Robert Chancey shouldn't be here. He seems to know this. Look at
the smile on his face. Look at the way he runs from the field to
the sideline and back again, always at full speed. Chancey, a
Bears fullback, is as vain as a pawnshop guard dog. You can
catch him from time to time scoping his surroundings in utter
amazement. Is this really happening?
NFL players do not materialize from thin air. But here is
Chancey, with no college playing experience, only three years of
high school ball, working his way into the Bears' backfield
rotation. "Experience comes with time," says Glyn Milburn, the
veteran Bears kick returner, "but Robert's got something
intangible. He's a guy who goes 100 percent all the time. You do
that, you succeed."
Chancey, 26, knows this well. Seven years ago, as a senior at
Stanhope Elmore High in Millbrook, Ala., he was one of the
state's top prospects in football and baseball. Although
physical contact was his first love (as it is for most big
running backs), money was a close second. Four games into the
football season he left the team to concentrate on playing
baseball. In June of the following year he was offered a
$108,000 signing bonus as the Baltimore Orioles' sixth-round
draft pick. "You're 19 years old, and the money looks like so
much," says Chancey, who had been recruited for football by,
among others, Auburn, Florida State, Nebraska and Notre Dame.
"I'd never had that kind of money. It was like, Where do I sign?"
In two years as a rightfielder for the Gulf Coast Orioles of the
Rookie League, however, Chancey couldn't solve one major problem:
how to hit a curveball. "In the minors you have to put up with a
lot," he says. "It was never easy."
Chancey batted .236 with the Orioles, then spent parts of two
more seasons in baseball, one with the independent Beaumont
(Texas) Bullfrogs and another with the New York Mets' Rookie
League club in Kingsport, Tenn. In the summer of '96, angry,
frustrated and out of options, he started thinking about those
good ol' Friday nights in Millbrook--darting through a pack of
linebackers, stomping over defensive backs, waking up sore and
loving it. He considered himself too old for college, however,
so his agent arranged a September '96 tryout in Tampa with a
scout for the British Columbia Lions of the Canadian Football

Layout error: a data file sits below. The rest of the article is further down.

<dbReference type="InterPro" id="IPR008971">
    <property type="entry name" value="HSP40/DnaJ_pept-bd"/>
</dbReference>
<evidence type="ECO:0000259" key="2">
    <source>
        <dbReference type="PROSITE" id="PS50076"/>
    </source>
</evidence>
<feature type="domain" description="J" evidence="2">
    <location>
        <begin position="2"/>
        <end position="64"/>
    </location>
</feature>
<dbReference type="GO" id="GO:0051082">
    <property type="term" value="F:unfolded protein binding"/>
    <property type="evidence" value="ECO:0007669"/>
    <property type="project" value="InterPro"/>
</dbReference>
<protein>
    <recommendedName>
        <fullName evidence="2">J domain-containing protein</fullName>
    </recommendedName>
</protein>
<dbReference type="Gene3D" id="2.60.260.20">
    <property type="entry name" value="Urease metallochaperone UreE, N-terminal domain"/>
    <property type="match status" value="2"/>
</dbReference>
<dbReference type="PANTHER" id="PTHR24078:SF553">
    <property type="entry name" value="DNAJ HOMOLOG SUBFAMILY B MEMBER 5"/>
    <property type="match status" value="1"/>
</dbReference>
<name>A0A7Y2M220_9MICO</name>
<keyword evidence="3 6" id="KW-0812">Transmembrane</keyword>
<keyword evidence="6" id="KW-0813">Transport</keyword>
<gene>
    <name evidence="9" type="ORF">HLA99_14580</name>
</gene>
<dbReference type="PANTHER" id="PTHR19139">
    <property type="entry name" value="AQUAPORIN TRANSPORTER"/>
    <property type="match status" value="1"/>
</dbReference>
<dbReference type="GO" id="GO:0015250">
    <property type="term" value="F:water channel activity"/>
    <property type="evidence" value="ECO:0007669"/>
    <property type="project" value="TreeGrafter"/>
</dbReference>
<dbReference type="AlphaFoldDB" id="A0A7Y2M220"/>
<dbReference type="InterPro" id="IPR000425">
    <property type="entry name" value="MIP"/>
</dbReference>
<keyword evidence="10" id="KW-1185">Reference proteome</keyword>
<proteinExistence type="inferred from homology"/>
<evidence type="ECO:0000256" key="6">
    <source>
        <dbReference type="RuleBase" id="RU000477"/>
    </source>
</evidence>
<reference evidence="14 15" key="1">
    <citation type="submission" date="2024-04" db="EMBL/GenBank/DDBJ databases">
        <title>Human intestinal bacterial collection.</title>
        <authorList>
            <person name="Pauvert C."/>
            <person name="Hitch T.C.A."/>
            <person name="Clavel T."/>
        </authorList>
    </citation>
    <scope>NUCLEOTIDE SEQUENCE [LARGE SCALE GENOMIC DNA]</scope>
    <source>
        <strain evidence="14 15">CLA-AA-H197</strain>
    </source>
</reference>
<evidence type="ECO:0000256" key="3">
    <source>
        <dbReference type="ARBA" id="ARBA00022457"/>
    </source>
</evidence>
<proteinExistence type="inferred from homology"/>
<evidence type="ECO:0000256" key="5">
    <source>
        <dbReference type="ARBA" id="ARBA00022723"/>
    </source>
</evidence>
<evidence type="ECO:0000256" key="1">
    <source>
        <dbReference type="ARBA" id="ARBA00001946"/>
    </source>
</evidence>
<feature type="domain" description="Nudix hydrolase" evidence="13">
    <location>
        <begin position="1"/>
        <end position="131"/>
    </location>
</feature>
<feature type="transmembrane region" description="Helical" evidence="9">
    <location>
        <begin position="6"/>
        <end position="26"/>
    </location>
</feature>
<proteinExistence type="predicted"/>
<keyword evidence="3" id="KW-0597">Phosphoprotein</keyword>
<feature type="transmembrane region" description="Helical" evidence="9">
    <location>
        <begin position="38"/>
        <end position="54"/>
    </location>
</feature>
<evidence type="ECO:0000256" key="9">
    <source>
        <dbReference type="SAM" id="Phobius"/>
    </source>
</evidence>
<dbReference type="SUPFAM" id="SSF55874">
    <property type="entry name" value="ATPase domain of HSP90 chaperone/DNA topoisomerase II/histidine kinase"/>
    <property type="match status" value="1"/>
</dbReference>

"I was running around in shorts, and there's no way he could
tell how physical I was," says Chancey. "He said I needed to go
back to college. That was a really discouraging moment."
Chancey bounced back when his cousin Antowain Smith, a
University of Houston running back at the time, invited him to
tag along to a workout in early '97. While Smith, who would be
drafted in the first round by the Bills, was swarmed by NFL
scouts and player-personnel officials, Chancey got what he
considered to be only a token opportunity to run the 40. Then
something happened. "I ran a 4.58," he says, "and suddenly they
wanted to see if I could catch and block and all that. About an
hour and a half later [Chargers general manager] Bobby Beathard
called. The next day I was off to San Diego."
Chancey spent the first nine games of the '97 season on the
Chargers' practice squad and was activated for the last seven,
playing exclusively on special teams. As soon as he reported to
training camp this year, however, he was cut. Beathard admits it
was a boneheaded move. Two days later the Bears picked up
Chancey, hoping he would provide solid backup for Ty Hallock. In
eight games, Chancey has carried 13 times for 50 yards and
caught eight passes for 85 yards. In a 23-20 win over the Oilers
on Sunday, he scored his first NFL touchdown. Although Chancey
needs to work on his blocking and pass catching, Bears vice
president of player personnel Mark Hatley likens him to Chiefs
fullback Kimble Anders, who played in the Pro Bowl for the past
"Sometimes I regret having played baseball," Chancey says, "but
then I really think about it: Maybe if I had gone to college to
play football, I would've gotten hurt and couldn't have come
back. God makes things happen for a reason. I think this is
where he wants me to be."
No one in Chicago would argue the point.